Posted by: tommecrow | May 14, 2012

Could learning how to swim really increase your risk of drowning?

Swimming is a skill that most people – particularly those in high resource societies – are taught from an early age. To many it is considered a ‘life skill’, or even a ‘life saving’ skill that can protect you from drowning.

Globally, drowning is a leading cause of childhood death. In some low-resource countries it is the leading cause of childhood death in children over the age of one year.

Yet in most low-resource countries a high proportion of children do not learn how to swim, and those that do learn through an often dangerous informal process of copying friends or family.

A number of organisations are currently working to introduce formal swimming lessons rural communities. The International Drowning Research Centre in Bangladesh (who have trained approximately 200,000 children how to swim as part of their research) have noted a huge (over 95%) decrease in drowning rates among their swimming cohort compared with their control groups.

Yet despite the growing evidence from low-income countries that learning how to swim does provide protection against drowning, there remain a number of academics skeptical of the link. Their main argument stems from the moral hazard conundrum often associated with car-insurance; if you learn how to swim you become more risk averse when it comes to water-safety, and therefore could put yourself at higher risk of drowning.

This argument keeps popping up in public health debates about drowning prevention and may be hampering the roll-out of large scale swimming projects. However, the argument lacks an understanding of the context in which drowning deaths happen in low resource environments (where the World Health Organisation estimate over 96% of drowning deaths occur).

In high-resource countries water is predominantly used for recreation. Drowning deaths usually occur while the victim is undertaking water based recreational activities, for example boating or swimming. In low-resource environments water is used for basic ‘essential’ tasks, such a washing, cleaning clothes, cooking, drinking, fishing…. they are activities which people must undertake, regardless of their swimming ability. People generally don’t swim for recreational purposes like in high-resource countries.

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Evidence from South East Asia has shown that the majority of drowning victims can’t swim. The victim accidentally steps into an area too deep to stand while cleaning their clothes, or gets pulled away by the current of a river while trying to fill a water container. In such situations a knowledge of swimming would certainly increase their chances of survival.

It’s true that after learning how to swim a small number of children may undertake more recreation swimming. However such speculation must be seen in the context of the environment and the scale of the drowning problem (18,000 children drowning every year in Bangladesh alone). Those children will still have collect water for drinking and cooking, still have to wash, and still have to fish… but they will be much safer when doing so.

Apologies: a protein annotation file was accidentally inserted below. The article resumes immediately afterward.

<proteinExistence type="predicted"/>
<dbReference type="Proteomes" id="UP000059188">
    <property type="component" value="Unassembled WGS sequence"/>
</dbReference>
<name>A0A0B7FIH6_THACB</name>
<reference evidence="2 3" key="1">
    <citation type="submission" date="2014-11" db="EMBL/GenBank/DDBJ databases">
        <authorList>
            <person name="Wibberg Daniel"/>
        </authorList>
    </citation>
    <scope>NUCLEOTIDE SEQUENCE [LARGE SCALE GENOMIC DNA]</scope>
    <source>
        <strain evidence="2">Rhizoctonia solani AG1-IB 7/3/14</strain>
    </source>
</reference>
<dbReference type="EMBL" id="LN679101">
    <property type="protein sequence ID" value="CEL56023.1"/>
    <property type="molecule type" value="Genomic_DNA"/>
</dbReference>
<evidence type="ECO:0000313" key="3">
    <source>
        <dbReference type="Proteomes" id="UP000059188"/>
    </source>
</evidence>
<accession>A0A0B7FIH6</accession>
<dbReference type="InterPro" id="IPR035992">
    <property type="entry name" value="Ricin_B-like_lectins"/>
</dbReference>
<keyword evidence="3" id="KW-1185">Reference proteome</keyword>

Responses

  1. Superb blog post Tom. I was at the RoSPA conference a few weeks ago, and there was some brilliant analysis presented there – of the 2010 UK drowning statistics, broken down by activity… and in fact, swimming appears to be one of the safest activities to do – almost as safe as walking beside the water. This is the case when controlled for numbers of people participating in the activity, but also when controlled for number of hours the activity was done for. It would seem that SCUBA and sailing are up there as being the most dangerous water-based recreational activities.

  2. Thanks Dan! Yes I saw the RoSPA figures, they are fascinating!

    It seems that however and wherever you look at the figures learning how to swim is a great vaccination against drowning, and the additional risk is minimal.

  3. Great work Tom. This was echoed by the reluctance of the American Academy of Pediatrics to allowing swim lessons below age 4. Their concern was that if we taught kids to swim, then the parents would stop watching them. they have since softened up a bit and they don’t recommend swimming lesson age 1-4, but they no longer oppose it. The more that we can empower children, the safer they will be.

    • Justin – if we follow that logic, then we should encourage parents NOT to use seatbelts to fasten their children into a car… then they wouldn’t drive so fast. In fact, let’s go further – put six inch spikes on the back of the front seats – so the kids are skewered…. they would slow down then!
      Where is the evidence base for their concern? #Frustrating

  4. Great comment Dan – unfortunately it often comes down to practitioners to bring academics back down to earth! When sitting behind a desk it’s so easy to distance yourself from the reality of what’s really happening on the ground! Evidence suggests that wearing a cycle helmet increases your risk of having a cycle accident….. perhaps, but at least your wearing a cycle helmet….

  5. When they say 200,000 children learned to swim, does it mean 200,000 children took swimming lessons for a few days, or that 200,000 children learned how to be reliable for their safety in deep water?

    • “Learned to swim” = completed the SwimSafe programme. This includes being able to swim 25m unaided and back float for 90 seconds. It’s a 21 session intensive programme. More information can be found at http://www.swimsafe.org Hope that helps!

  6. […] decrease their risk of drowning. Counter intuitively, some public health researchers worried that teaching swimming could increase a populations’ risk of drowning as more people entered the water and took greater risks, or drowned whilst learning to […]


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